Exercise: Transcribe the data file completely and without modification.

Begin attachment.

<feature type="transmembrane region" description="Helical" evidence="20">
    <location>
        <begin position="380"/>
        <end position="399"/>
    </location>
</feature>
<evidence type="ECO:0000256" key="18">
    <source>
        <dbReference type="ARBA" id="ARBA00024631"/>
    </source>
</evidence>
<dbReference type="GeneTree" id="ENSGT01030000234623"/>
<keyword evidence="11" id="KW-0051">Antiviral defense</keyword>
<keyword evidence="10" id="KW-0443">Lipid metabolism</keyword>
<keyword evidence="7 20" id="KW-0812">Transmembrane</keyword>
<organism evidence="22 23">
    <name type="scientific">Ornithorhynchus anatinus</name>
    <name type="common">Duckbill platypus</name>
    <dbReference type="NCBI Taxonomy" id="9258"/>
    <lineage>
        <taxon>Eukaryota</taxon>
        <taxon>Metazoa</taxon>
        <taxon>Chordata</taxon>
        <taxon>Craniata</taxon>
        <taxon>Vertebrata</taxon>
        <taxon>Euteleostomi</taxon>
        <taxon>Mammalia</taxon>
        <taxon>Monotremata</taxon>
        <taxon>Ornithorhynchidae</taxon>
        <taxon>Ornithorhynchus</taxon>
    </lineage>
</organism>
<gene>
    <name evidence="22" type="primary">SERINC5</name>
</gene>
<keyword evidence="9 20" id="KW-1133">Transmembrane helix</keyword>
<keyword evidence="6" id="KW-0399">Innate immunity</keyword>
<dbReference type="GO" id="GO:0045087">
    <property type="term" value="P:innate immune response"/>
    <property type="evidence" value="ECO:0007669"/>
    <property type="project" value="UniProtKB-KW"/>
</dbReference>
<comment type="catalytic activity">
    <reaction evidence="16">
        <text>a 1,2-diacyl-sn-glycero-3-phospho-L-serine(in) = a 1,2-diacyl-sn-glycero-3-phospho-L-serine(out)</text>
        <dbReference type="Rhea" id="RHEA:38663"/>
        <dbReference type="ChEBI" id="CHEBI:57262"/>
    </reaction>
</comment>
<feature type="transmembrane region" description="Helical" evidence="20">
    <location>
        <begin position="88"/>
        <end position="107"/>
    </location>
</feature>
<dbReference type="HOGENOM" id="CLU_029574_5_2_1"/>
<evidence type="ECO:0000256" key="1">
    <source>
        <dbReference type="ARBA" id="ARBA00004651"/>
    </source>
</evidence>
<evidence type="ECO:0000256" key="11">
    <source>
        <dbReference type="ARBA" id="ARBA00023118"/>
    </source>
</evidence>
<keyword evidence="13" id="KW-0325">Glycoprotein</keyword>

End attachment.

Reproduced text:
<feature type="transmembrane region" description="Helical" evidence="20">
    <location>
        <begin position="380"/>
        <end position="399"/>
    </location>
</feature>
<evidence type="ECO:0000256" key="18">
    <source>
        <dbReference type="ARBA" id="ARBA00024631"/>
    </source>
</evidence>
<dbReference type="GeneTree" id="ENSGT01030000234623"/>
<keyword evidence="11" id="KW-0051">Antiviral defense</keyword>
<keyword evidence="10" id="KW-0443">Lipid metabolism</keyword>
<keyword evidence="7 20" id="KW-0812">Transmembrane</keyword>
<organism evidence="22 23">
    <name type="scientific">Ornithorhynchus anatinus</name>
    <name type="common">Duckbill platypus</name>
    <dbReference type="NCBI Taxonomy" id="9258"/>
    <lineage>
        <taxon>Eukaryota</taxon>
        <taxon>Metazoa</taxon>
        <taxon>Chordata</taxon>
        <taxon>Craniata</taxon>
        <taxon>Vertebrata</taxon>
        <taxon>Euteleostomi</taxon>
        <taxon>Mammalia</taxon>
        <taxon>Monotremata</taxon>
        <taxon>Ornithorhynchidae</taxon>
        <taxon>Ornithorhynchus</taxon>
    </lineage>
</organism>
<gene>
    <name evidence="22" type="primary">SERINC5</name>
</gene>
<keyword evidence="9 20" id="KW-1133">Transmembrane helix</keyword>
<keyword evidence="6" id="KW-0399">Innate immunity</keyword>
<dbReference type="GO" id="GO:0045087">
    <property type="term" value="P:innate immune response"/>
    <property type="evidence" value="ECO:0007669"/>
    <property type="project" value="UniProtKB-KW"/>
</dbReference>
<comment type="catalytic activity">
    <reaction evidence="16">
        <text>a 1,2-diacyl-sn-glycero-3-phospho-L-serine(in) = a 1,2-diacyl-sn-glycero-3-phospho-L-serine(out)</text>
        <dbReference type="Rhea" id="RHEA:38663"/>
        <dbReference type="ChEBI" id="CHEBI:57262"/>
    </reaction>
</comment>
<feature type="transmembrane region" description="Helical" evidence="20">
    <location>
        <begin position="88"/>
        <end position="107"/>
    </location>
</feature>
<dbReference type="HOGENOM" id="CLU_029574_5_2_1"/>
<evidence type="ECO:0000256" key="1">
    <source>
        <dbReference type="ARBA" id="ARBA00004651"/>
    </source>
</evidence>
<evidence type="ECO:0000256" key="11">
    <source>
        <dbReference type="ARBA" id="ARBA00023118"/>
    </source>
</evidence>
<keyword evidence="13" id="KW-0325">Glycoprotein</keyword>